130. Comparison of Acute Kidney Injury in Patients Receiving Vancomycin Plus Traditional- versus Extended-Infusion Piperacillin-Tazobactam in a VA Medical Center
Session: Poster Abstract Session: Antimicrobial Stewardship: Adverse Drug Events
Thursday, October 8, 2015
Room: Poster Hall
Background: Piperacillin-tazobactam (PT) and vancomycin are broad-spectrum antibiotics often used in combination to treat moderate-to-severe healthcare-associated infections.  Although these antibiotics have excellent efficacy, emerging data suggest an increased risk for acute kidney injury (AKI) with concomitant administration.  Two dosing strategies are used for PT to optimize its efficacy:  traditional-infusion dosing (30-minute infusion administered every 4 to 6 hours) and extended-infusion dosing (4-hour infusion administered every 8 hours).  Recent literature suggests an increased incidence of AKI with concomitant use, but does not specifically identify which dosing strategy for PT was utilized.  These differences in infusion duration and frequency may be important factors in the development of AKI in patients who receive both PT and vancomycin.  The purpose of this study is to compare the incidence of AKI between traditional-infusion and extended-infusion PT in combination with vancomycin at our institution.    

Methods: This is a retrospective, electronic chart review of hospitalized, non-critically-ill adults, who received the combination of vancomycin with either traditional-infusion PT or extended-infusion PT for at least 72 hours.  The primary endpoint of this study is the incidence of AKI between treatment groups.  Secondary endpoints include the incidence of AKI in selected subgroups, in-hospital mortality, 30-day mortality, and length of stay.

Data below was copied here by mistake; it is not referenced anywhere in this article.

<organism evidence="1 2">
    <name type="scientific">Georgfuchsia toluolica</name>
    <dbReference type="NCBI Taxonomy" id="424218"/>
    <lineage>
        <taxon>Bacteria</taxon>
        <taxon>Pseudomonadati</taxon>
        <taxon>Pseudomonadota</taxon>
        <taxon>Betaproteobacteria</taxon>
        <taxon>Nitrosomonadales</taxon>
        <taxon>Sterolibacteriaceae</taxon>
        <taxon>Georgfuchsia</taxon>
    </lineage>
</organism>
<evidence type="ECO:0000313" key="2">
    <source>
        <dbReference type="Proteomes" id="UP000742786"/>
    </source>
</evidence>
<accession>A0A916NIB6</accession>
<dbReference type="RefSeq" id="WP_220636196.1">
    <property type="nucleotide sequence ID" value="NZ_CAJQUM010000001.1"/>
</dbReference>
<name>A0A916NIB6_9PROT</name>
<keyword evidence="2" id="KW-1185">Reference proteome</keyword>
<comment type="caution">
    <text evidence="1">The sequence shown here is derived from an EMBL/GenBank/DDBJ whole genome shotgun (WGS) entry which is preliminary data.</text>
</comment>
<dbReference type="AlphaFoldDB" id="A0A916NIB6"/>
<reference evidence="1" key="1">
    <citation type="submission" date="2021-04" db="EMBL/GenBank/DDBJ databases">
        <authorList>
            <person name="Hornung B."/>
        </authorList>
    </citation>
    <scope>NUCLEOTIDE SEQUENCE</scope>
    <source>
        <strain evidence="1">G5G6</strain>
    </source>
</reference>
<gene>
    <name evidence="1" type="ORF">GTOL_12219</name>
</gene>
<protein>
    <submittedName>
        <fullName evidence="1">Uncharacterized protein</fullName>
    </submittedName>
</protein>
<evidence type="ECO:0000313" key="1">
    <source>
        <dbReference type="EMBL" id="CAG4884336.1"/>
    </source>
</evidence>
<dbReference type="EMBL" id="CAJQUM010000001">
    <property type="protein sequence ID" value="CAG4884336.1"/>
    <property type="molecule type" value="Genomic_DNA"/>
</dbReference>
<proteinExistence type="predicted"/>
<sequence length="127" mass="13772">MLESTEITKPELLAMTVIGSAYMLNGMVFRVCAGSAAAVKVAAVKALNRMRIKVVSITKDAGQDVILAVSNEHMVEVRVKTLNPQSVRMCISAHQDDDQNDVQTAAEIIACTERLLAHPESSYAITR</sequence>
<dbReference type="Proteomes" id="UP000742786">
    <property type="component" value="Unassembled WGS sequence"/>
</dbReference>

Results: Fifty-seven and 62 patients were included in the traditional- and extended-infusion groups, respectively.  Acute kidney injury was observed in 15.7% (9/57) of patients in the traditional-infusion group and 29% (18/62) of patients in the extended-infusion group (p=0.12).  There was a significant increase in AKI with extended-infusion PT dosing for patients with Charlson Severity Index scores ≥ 5 (p=0.023) and patients with diabetes mellitus (p=0.008).  Mortality and length of stay were similar between both groups. 

Conclusion: This study did not find a difference in the incidence of AKI with different PT dosing strategies; however, in patients with multiple co-morbidities, including diabetes mellitus, an increased incidence of AKI was observed in the extended-infusion PT group.

Mark Knaub, PharmD1, Patrick Waters, PharmD, AAHIVP2 and Lisa Young, Pharm.D., BCPS AQ-ID2, (1)Pharmacy, Jesse Brown VA Medical Center, Chicago, IL, (2)Pharmacy (119), Jesse Brown Veterans Affairs Medical Center, Chicago, IL

Disclosures:

M. Knaub, None

P. Waters, None

L. Young, None

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